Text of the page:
Journalist abducted, risks it all to save his life

Expression

In what is becoming a worrying and escalating trend of attacks on journalists, yet another incident was reported. On the evening of 3rd September 2018, reporter and photojournalist Barrack Oduor, who was with Sharon Otieno, were abducted and attacked as they went to meet a story source, a meeting which later turned out to be a trap and an attempt on their lives. The two were allegedly lured into a hotel for a meeting by the personal assistant of the county governor of Migori County, Michael Oyamo. They later had to get into a car due to a change in the meeting venue. Later on, two unknown persons entered the car and began attacking them. After much struggle, Oduor managed to jump off the moving car and escaped into the dark woods. Sharon however, who did not manage to escape, was found dead the next morning. 

It later emerged that Sharon, who had been having a relationship with the county governor, Okoth Obado, was seven months pregnant and had contacted the journalist-Oduor, to make the story public as the governor had allegedly neglected her and her pregnancy. Oduor, had then sought to get the governor's side of the story before making it public. A person who allegedly identified himself as the county governor had then assured him that Oyamo would handle the matter. It was after they met Oyamo that things took a turn for the worst. According to her mother, Sharon had in the recent past feared for her life as she was under pressure to terminate the pregnancy, which she had refused to do.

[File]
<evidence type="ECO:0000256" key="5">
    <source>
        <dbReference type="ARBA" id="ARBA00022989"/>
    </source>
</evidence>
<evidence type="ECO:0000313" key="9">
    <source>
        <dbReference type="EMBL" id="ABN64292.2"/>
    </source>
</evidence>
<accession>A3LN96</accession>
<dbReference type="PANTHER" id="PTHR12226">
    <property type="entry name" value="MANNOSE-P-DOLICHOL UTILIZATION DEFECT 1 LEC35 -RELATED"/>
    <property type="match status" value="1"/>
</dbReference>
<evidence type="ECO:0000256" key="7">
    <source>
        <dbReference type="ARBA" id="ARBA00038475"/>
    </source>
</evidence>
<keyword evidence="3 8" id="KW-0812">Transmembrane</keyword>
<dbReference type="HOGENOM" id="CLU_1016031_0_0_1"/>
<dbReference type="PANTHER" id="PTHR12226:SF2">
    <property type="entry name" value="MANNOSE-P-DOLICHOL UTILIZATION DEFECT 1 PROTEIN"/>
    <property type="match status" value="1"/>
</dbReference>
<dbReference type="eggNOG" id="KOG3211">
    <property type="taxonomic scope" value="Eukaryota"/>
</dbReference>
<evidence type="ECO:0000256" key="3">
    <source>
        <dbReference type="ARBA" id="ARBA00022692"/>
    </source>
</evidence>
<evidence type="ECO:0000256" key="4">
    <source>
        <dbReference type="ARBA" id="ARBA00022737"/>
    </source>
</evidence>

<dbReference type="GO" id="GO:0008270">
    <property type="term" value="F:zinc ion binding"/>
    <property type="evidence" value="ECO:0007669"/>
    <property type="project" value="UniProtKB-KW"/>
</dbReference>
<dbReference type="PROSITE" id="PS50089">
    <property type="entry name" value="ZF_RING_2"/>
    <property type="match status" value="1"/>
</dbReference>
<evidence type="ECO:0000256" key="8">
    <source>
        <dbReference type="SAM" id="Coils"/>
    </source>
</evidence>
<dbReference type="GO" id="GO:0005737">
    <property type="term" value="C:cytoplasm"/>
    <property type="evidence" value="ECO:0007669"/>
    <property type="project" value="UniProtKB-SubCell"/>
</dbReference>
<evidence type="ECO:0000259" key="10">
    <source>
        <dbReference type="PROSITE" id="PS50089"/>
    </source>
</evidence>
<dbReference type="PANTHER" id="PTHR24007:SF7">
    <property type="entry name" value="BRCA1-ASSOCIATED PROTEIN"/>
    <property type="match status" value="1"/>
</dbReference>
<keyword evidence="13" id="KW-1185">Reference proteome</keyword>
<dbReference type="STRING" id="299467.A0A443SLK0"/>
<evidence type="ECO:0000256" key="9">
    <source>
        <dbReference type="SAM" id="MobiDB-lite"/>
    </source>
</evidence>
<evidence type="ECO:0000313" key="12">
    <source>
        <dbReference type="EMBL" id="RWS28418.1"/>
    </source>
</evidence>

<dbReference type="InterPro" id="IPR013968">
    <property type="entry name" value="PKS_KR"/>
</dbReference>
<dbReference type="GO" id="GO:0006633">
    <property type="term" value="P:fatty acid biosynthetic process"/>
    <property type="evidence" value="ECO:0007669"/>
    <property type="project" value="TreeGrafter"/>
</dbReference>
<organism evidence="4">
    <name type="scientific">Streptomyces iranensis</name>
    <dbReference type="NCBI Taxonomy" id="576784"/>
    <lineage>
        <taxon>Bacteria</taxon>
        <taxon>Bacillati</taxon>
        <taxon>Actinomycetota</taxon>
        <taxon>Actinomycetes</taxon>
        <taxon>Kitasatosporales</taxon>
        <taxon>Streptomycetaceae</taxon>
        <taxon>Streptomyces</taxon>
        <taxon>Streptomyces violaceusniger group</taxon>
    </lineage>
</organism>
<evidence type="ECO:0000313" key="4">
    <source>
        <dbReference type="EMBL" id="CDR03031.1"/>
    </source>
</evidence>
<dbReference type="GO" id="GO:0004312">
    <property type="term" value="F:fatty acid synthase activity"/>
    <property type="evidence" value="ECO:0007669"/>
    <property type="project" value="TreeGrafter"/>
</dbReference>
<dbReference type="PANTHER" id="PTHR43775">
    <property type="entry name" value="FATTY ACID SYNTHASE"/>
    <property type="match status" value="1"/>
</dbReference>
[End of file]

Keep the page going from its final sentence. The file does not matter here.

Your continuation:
In yet another case of attacks on journalists, on 16th August 2018, two Nation Media Group journalists were roughed up by security guards and workers of a construction site while trying to cover a story on the ownership of the property and expose an ongoing construction project which had encroached on public land. The two, Laban Walloga and Karim Rajan were then put into a car and taken to Bamburi Police Station where they were arrested and booked under what a senior officer said was the orders of a top government official. They were however released the same evening after complaints by human and media rights organisations. According to reports, the hotel which currently lies on the said property has previously been linked to the country’s deputy president.